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[Show abstract] [Hide abstract]**ABSTRACT:**We theoretically study the rotation induced on a metal sphere immersed in an electrolyte and subjected to a rotating electric field. The rotation arises from the interaction of the field with the electric charges induced at the metal-electrolyte interface, i.e., the induced electrical double layer (EDL). Particle rotation is due to the torque on the induced dipole, and also from induced-charge electro-osmostic flow (ICEO). The interaction of the electric field with the induced dipole on the system gives rise to counterfield rotation, i.e., the direction opposite to the rotation of the electric field. ICEO generates co-field rotation of the sphere. For thin EDL, ICEO generates negligible rotation. For increasing size of EDL, co-field rotation appears and, in the limit of very thick EDL, it compensates the counter-field rotation induced by the electrical torque. We also report computations of the rotating fluid velocity field around the sphere.- "The initial mobile phase was 0.5 mmol L −1 ; however the fractograms of the " dumbbell " and the fully coated GNRs showed indistinguishable t R . The Debye- Hückel theory establishes that electrical double layer (DL), defined by the Debye screening length (κ −1 ), at low-salt concentration regimes (<1 mmol L −1 ) can be highly significant over a range of 50 nm or more353637. Therefore the concentration of NH 4 NO 3 was decreased to 0.1 mmol L −1 in order to increase the DL on the sample and membrane surface. "

[Show abstract] [Hide abstract]**ABSTRACT:**The development of highly efficient asymmetric-flow field flow fractionation (A4F) methodology for biocompatible PEGylated gold nanorods (GNR) without the need for surfactants in the mobile phase is presented. We report on the potential of A4F for rapid separation by evaluating the efficiency of functionalized surface coverage in terms of fractionation, retention time (t R ) shifts, and population analysis. By optimizing the fractionation conditions, we observed that the mechanism of separation for PEGylated GNRs by A4F is the same as that for CTAB stabilized GNRs (i.e., according to their AR) which confirms that the elution mechanism is not dependent on the surface charge of the analytes and/or the membrane. In addition, we demonstrated that A4F can distinguish different surface coverage populations of PEGylated GNRs. The data established that a change in Mw of the functional group and/or surface orientation can be detected and fractionated by A4F. The findings in this study provide the foundation for a complete separation and physicochemical analysis of GNRs and their surface coatings, which can provide accurate and reproducible characterization critical to advancing biomedical research.- [Show abstract] [Hide abstract]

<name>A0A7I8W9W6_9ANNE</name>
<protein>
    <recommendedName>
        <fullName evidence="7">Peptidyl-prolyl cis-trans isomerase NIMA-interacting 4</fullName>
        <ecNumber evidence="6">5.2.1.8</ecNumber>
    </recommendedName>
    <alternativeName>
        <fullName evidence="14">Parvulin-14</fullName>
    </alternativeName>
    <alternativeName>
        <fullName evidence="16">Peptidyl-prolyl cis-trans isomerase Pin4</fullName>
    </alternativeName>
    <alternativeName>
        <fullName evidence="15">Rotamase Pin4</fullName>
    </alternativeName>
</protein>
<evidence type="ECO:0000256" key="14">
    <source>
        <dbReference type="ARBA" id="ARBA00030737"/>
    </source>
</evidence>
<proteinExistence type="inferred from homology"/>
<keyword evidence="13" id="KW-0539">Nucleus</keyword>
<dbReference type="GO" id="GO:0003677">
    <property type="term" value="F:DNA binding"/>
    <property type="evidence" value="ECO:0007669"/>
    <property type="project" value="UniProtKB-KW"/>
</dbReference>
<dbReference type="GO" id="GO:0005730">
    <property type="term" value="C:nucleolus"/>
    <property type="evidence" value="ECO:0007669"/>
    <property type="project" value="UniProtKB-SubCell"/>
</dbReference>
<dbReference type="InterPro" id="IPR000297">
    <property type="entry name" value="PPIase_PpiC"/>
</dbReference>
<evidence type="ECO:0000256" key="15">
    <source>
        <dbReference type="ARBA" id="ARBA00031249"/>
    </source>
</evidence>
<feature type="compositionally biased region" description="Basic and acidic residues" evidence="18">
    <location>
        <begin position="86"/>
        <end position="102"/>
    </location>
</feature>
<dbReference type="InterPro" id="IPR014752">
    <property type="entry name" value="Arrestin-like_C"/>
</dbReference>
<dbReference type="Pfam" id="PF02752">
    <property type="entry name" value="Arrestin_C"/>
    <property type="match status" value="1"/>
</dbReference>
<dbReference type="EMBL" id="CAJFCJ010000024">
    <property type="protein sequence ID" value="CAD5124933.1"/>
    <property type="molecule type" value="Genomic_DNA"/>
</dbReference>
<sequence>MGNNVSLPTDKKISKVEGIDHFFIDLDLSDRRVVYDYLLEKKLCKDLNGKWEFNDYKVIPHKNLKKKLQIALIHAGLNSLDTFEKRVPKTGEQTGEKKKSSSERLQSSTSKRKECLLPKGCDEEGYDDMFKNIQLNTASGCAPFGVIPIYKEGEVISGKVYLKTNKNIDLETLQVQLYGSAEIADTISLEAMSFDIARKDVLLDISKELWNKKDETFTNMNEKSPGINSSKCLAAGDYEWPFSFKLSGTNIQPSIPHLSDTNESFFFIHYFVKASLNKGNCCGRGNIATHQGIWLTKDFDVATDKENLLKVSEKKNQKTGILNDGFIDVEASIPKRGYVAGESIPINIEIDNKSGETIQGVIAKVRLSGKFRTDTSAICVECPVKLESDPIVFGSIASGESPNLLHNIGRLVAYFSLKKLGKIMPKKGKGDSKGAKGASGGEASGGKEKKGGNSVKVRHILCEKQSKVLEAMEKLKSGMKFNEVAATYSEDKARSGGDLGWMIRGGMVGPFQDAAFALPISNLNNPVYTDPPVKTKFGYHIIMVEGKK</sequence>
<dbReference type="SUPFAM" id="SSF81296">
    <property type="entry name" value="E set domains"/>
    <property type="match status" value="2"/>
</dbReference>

**ABSTRACT:**Direct force measurements between oppositely charged latex particles in aqueous electrolyte solutions were carried out with a multiparticle colloidal probe technique based on atomic force microscopy. Force profiles between two dissimilarly charged surfaces can be only described when charge regulation effects are taken into account, while constant charge or constant potential boundary conditions are inappropriate. Surface potentials and regulation parameters are determined from force data obtained in symmetric systems with the Poisson-Boltzmann theory and constant regulation approximation. The resulting quantities are used to predict the force profiles in asymmetric systems, and good agreement between theory and experiment is found. These findings show that charge regulation is important to quantify double-layer forces in asymmetric systems.